I buffer up the frames and then test them against the current system clock for a frame that’s ready to be presented. I had two variable names, frame and frame_temp which are pretty innocent. Unfortunately though, and which I kept missing whilst going through the code, I was grabbing a pointer in frame_temp and testing it. If it fell below the current system time then it would then be assigned to frame. If there was a previous frame then it would be cleared from the buffer queue and added to the unused buffer queue.

Now this is what I missed.

Frame_temp is first used, frame is unitialised (actually null), the tests are done on frame_temp and if failed then just exits with a null pointer. Fair enough.

It was a “typo”.

Hidden between four lines of code using frame_temp I had used the variable frame instead (which is null to start with). When I accessed a method on that class it would crash.

The error message was very obscure and nothing on google search or anywhere else was any help.

My mistake…

Most of the time I rely on debug log outputs. And whilst running this code, everything was running just as it should. It’s hard to follow multiple threads in debug output.

Finally, I ran it through gdb which took me straight to the line of code where it crashed. The line right after the “typo”.

Lesson learnt…

It’s been a while

Yes, most definitely it has been some time since I last posted anything on my blog. That’s because this last month I have hardly had any real chill time to myself. Well, I have had some, but it never lasts for long enough.

Anyway, I’ve still been faffing about. I recently purchased CopperCube so that I could delve deeper into WebGL. Plus I’m familiar with Irrlicht, and CopperLicht makes working with 3D graphics a doddle.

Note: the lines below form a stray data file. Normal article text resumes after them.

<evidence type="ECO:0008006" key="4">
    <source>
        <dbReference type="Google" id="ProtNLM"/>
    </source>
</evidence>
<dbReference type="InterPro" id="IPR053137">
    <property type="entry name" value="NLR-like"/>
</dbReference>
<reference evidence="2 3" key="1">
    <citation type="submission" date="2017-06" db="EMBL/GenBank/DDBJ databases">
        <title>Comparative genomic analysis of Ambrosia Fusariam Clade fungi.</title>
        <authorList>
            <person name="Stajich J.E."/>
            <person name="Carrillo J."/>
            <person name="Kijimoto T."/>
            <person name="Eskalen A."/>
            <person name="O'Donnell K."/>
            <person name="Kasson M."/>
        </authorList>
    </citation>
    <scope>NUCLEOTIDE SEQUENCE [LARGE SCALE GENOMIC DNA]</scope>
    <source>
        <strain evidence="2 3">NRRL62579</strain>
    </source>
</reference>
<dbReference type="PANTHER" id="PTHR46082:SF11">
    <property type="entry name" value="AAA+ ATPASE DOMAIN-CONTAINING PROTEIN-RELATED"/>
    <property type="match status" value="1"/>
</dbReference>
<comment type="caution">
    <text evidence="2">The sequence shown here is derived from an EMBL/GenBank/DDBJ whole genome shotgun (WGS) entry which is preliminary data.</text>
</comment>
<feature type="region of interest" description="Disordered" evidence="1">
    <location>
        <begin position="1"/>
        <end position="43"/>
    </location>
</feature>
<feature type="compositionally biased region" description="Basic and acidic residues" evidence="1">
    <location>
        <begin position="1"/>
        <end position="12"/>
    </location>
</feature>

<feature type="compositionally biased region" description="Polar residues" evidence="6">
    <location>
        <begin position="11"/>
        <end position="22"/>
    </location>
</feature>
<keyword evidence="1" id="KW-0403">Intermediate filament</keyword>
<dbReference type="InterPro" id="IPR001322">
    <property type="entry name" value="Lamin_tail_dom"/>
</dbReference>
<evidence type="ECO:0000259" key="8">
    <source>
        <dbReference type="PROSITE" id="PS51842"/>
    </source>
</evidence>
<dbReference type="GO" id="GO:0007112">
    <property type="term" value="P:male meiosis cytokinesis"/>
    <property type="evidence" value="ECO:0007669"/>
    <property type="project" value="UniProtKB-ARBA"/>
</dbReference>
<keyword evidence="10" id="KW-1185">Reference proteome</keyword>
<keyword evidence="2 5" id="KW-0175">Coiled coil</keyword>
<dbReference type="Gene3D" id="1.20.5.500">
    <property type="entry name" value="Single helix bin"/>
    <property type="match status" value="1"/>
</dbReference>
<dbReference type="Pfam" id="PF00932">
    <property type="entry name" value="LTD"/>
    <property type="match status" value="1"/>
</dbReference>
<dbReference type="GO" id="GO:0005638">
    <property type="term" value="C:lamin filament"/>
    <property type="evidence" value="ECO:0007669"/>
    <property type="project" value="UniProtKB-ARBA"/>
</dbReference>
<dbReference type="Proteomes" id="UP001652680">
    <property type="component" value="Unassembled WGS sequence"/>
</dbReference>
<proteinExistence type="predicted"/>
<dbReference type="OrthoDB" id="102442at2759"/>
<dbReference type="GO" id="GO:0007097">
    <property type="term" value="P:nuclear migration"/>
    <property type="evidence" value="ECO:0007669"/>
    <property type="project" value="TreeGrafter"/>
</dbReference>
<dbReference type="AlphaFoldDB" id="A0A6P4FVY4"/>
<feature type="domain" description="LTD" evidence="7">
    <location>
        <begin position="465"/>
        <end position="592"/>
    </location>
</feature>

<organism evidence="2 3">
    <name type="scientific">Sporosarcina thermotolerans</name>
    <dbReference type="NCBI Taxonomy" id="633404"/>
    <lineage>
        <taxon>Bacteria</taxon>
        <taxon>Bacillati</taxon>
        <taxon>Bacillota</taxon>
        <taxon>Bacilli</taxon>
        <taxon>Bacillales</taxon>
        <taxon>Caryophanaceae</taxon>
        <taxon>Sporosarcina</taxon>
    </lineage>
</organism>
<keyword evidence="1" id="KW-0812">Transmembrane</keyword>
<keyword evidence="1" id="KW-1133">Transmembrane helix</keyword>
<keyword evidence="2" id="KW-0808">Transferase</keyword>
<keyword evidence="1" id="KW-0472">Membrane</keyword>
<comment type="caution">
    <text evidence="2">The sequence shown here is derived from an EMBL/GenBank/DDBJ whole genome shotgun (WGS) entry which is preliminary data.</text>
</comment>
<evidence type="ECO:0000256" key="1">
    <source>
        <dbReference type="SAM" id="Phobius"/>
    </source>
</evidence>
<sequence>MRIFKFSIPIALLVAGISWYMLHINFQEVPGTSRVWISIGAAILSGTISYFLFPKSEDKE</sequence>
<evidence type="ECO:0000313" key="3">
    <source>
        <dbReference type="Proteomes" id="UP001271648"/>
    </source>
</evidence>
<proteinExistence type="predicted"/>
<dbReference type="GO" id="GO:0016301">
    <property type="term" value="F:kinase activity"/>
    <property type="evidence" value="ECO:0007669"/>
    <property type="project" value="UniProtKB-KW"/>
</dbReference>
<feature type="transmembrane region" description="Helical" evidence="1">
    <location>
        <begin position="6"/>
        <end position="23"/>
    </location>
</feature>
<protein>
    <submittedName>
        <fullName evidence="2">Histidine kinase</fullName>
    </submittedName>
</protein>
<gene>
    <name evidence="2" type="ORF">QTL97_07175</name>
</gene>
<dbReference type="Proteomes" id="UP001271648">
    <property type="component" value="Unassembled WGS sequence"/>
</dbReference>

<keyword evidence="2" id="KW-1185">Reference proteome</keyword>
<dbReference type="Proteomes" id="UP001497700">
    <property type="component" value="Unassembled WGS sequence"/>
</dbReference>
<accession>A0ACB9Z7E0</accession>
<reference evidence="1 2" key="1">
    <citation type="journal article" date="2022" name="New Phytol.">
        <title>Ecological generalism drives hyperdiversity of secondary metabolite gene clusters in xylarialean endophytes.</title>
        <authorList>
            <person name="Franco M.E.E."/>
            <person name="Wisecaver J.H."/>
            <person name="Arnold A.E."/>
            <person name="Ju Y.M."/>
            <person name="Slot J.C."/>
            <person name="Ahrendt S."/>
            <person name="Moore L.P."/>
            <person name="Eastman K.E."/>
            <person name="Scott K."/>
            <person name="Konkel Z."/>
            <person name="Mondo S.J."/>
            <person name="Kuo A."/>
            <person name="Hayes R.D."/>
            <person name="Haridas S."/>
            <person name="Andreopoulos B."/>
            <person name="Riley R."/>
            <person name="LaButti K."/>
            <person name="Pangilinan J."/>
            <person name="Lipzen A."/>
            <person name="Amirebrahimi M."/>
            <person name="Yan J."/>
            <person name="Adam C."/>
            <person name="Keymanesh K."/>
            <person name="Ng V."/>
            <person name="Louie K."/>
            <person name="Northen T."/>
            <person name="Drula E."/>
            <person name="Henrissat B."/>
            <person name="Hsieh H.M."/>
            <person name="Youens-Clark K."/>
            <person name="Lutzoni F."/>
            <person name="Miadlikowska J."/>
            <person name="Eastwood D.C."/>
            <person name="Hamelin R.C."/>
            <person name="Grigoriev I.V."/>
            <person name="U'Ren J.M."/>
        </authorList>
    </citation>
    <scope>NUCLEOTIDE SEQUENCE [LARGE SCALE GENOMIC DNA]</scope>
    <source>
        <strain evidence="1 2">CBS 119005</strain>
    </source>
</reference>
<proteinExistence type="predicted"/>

I’ve also found that I can actually call myself a full-stack developer considering recent projects I’ve been working on. One project involves a C/C++ TCP/UDP server for communications, A Java TCP server to use Java AWT graphics, GWT for a web interface instead of installing software. The server does many things, too many to mention, but I’m well chuffed with it.

Setting up the server involves freshly installing Linux. Then installing Apache Tomcat. Making a few modifications to the system and then installing the software.

Device connect on the network via ethernet or wifi and will automatically detect the location of the server because of the UDP heart beat. Clever stuff really. Probably not, but all the same, it works great.

I’ve also played around with having a home TCP server which can be made use of from my mobile phone while I am out, my tablet or a PC, as well as a GWT web interface.

After playing around with all of this, there’s lot’s more I want to play with. Maybe Vaadin or similar. Move on to desktop 3D graphics again instead of openGLES 2.

I’ve also finally got myself an i7 laptop with nVidia graphics. Cheap off eBay! So I can develop on the go. That’s if the battery is good in it.

There’s other things over this last month that have tickled my fancy, but I won’t mentioned that here. Tempting though.

Hopefully this weekend I will have a long one as I’m booking Friday and Monday off because I seriously need to relax a little.

Until next time…

Good and bad for embedded and Android

Embedded Linux is the bees knees for doing a lot of things, especially when you really don’t want the Android overhead on top of it. For a device such as the Odroid range which can be used as a headless server providing and IPTV gateway and a web interface for controls, linux is the better option.

When it comes to graphical applications, for example decoding video streams and openGL rendering, it always becomes a toss up between Linux and Android. A lot of people who are familiar with Java will automatically pick Java and I have to say, I do actually like the Java Virtual Machine. The JVM is handy whilst developing because a crashed application just gets cleared out.

Qt can also be used for developing mobile applications and has a very extensive framework and because it’s C++, time critical code isn’t a problem.